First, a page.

A promised crackdown on pirated mobile downloads will give mobile content provider Jamster a needed boost in China, the company's top executive said Wednesday.
Sales of pirated mobile downloads have slowed the growth of Jamster's business in China. "We have to fight here with our competitors basically having no interest in intellectual property and just using our content and selling that," said Markus Berger-de Leon, chief executive officer of the VeriSign subsidiary.
"We've called them, we've had our lawyers call them, and they didn't care about the infringement of our copyright," he said.
As a result, revenue from China remains a "pretty small" percentage of the $US500 million in revenue that Jamster earned last year, Berger-de Leon said.
However, there's hope the situation will improve. Chinese officials promised Berger-de Leon they would crack down on sales of pirated mobile content. "It's a special focus for them that they're going to look into this year," said Berger-de Leon, who was a member of delegation that accompanied German Chancellor Angela Merkel on a visit to China this week.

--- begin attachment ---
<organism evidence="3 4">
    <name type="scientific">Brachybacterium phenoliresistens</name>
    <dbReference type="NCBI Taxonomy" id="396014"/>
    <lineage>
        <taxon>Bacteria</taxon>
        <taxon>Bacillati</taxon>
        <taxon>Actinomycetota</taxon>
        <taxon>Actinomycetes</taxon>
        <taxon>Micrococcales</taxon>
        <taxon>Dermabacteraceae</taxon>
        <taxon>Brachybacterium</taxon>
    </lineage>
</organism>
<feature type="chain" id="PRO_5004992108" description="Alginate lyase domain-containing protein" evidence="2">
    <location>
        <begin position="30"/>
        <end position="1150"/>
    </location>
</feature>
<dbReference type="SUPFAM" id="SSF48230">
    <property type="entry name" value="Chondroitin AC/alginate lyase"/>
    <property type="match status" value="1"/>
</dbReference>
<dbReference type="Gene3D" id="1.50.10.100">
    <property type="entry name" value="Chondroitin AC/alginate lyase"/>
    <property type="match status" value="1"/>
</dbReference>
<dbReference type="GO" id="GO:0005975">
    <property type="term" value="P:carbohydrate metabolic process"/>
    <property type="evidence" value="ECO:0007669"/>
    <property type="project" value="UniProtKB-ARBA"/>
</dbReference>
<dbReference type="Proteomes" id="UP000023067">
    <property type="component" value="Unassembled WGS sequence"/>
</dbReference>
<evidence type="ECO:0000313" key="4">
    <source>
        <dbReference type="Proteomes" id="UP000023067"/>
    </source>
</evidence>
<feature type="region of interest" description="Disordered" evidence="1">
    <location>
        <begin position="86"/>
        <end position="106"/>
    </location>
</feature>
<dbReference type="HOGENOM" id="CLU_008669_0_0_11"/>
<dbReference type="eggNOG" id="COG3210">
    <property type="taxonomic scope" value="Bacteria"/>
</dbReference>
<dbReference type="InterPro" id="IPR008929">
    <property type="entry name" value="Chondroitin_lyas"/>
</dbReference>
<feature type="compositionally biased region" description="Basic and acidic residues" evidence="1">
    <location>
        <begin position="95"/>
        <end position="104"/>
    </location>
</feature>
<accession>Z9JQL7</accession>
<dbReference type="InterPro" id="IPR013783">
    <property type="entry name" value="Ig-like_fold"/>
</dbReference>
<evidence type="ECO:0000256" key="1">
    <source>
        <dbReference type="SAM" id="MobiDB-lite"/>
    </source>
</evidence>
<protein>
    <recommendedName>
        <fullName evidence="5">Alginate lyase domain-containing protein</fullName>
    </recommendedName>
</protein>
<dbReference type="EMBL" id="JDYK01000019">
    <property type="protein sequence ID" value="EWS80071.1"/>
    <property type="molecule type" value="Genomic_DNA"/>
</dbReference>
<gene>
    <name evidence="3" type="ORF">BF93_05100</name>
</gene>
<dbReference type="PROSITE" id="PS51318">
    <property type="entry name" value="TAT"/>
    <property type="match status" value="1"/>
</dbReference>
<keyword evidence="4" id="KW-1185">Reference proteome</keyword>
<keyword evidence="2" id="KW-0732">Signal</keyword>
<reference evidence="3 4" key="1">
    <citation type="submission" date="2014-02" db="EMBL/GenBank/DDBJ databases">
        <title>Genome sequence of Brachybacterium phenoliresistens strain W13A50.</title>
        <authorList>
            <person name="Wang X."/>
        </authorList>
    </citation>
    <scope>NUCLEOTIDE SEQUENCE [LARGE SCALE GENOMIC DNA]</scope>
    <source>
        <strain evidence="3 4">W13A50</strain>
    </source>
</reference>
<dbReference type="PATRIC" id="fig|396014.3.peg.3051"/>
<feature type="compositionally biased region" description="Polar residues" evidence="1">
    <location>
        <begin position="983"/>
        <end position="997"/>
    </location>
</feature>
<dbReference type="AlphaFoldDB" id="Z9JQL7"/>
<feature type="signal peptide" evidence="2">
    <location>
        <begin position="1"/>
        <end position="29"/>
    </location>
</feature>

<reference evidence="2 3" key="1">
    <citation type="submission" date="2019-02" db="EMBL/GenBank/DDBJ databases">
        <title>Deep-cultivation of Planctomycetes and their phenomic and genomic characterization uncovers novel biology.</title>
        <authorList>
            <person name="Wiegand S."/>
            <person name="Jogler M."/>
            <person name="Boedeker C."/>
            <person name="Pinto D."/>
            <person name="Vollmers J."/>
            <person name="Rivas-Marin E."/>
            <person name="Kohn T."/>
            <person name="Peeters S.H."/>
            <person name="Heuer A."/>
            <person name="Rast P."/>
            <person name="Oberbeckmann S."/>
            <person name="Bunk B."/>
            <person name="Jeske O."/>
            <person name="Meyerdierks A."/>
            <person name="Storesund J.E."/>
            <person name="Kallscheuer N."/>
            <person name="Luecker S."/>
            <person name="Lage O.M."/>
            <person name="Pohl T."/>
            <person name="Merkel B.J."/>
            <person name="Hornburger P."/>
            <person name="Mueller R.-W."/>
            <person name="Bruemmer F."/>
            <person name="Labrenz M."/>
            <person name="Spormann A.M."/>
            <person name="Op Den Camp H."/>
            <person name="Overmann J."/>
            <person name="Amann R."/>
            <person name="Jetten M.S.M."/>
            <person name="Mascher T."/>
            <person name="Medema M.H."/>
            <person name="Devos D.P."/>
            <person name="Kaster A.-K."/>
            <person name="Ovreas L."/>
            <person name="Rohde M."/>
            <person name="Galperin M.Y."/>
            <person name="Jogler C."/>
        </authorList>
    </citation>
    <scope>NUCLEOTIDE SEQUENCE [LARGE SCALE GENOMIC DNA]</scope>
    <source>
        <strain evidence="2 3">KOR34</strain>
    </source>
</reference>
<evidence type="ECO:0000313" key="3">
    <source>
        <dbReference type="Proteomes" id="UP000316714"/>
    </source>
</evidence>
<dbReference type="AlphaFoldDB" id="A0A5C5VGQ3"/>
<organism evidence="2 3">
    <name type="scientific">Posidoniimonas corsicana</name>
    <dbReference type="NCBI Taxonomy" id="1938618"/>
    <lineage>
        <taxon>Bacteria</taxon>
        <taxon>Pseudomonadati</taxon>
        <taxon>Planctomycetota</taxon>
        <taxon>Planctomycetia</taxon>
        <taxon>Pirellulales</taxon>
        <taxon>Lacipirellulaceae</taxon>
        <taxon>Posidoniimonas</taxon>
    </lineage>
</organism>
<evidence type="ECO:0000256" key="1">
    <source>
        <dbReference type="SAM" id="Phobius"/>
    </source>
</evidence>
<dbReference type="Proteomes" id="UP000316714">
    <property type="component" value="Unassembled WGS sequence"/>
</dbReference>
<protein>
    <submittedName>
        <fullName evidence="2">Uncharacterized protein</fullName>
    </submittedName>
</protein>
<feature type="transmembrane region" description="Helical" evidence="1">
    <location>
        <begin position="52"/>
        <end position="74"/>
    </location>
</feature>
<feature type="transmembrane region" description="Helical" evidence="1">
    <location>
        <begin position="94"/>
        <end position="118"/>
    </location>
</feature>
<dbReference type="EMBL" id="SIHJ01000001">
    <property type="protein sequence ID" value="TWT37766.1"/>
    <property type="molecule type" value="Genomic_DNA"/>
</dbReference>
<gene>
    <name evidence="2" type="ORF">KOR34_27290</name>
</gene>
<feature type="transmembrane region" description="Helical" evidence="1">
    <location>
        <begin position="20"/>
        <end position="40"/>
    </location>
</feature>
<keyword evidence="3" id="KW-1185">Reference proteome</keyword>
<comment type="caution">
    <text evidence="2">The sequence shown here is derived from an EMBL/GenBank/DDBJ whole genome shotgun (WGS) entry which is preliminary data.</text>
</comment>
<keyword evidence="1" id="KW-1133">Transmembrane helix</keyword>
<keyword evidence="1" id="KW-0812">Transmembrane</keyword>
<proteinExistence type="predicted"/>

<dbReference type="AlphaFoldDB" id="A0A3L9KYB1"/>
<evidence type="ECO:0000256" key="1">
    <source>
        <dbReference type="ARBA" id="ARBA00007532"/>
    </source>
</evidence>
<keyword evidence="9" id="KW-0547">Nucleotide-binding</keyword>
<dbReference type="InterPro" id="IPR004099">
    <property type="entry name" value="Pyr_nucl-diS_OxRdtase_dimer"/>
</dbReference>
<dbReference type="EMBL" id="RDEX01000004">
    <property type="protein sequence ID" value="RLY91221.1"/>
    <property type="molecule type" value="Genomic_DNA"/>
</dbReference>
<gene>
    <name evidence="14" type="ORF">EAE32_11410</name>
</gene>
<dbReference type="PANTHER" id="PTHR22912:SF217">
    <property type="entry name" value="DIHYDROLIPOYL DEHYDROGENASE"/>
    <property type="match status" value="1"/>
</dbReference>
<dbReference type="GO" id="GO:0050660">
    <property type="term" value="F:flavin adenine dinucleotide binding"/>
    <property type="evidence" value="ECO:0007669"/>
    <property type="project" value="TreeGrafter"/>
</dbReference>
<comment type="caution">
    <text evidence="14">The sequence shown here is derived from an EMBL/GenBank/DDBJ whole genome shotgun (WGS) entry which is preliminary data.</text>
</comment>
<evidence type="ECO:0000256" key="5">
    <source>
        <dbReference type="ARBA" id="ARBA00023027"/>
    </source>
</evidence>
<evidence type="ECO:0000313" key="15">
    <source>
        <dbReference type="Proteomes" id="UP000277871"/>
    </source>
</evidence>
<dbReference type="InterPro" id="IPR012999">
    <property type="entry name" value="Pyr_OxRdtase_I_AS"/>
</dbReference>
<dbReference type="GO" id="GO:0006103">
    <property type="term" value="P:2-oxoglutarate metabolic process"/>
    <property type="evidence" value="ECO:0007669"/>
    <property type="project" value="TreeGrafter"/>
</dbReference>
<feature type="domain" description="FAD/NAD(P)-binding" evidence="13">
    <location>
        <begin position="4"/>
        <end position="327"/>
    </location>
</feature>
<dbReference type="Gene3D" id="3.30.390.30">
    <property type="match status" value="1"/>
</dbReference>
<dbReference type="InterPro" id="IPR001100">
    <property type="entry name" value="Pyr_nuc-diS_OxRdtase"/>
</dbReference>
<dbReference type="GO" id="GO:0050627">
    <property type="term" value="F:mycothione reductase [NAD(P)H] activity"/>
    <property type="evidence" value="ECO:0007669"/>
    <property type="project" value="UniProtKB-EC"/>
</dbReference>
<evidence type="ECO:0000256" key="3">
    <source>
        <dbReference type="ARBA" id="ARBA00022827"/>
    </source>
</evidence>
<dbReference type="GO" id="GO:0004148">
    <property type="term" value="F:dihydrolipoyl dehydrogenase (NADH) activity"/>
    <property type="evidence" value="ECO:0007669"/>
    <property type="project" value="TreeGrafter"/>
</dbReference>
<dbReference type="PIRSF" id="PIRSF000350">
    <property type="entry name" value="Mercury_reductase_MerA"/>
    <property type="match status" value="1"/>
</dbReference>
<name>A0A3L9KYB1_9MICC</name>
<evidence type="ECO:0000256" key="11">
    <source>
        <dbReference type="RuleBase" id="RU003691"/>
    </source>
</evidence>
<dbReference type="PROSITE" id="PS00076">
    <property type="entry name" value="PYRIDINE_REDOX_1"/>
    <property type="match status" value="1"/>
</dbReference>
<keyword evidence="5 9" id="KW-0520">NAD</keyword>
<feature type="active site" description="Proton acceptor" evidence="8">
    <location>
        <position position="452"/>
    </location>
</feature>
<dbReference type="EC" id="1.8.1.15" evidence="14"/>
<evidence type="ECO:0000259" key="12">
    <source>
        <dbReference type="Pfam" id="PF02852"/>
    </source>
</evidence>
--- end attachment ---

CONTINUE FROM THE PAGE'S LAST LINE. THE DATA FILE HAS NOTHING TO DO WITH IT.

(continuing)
"My general sense is that things are improving," he said.
Jamster sells downloads of mobile ringtones and animated wallpaper that it develops. The company's Crazy Frog character has been a hit in many countries, but is less popular in China. "It doesn't do as well as you'd expect," Berger-de Leon said, noting that consumer tastes are different in China.
Jamster is offering a Crazy Frog download with a World Cup theme and the song 'We are the champions,' by U.K. band Queen. That song is not well known in China and doesn't appeal to Chinese consumers, Berger-de Leon said, noting that Jamster is now looking for a Chinese song to use in China with this download.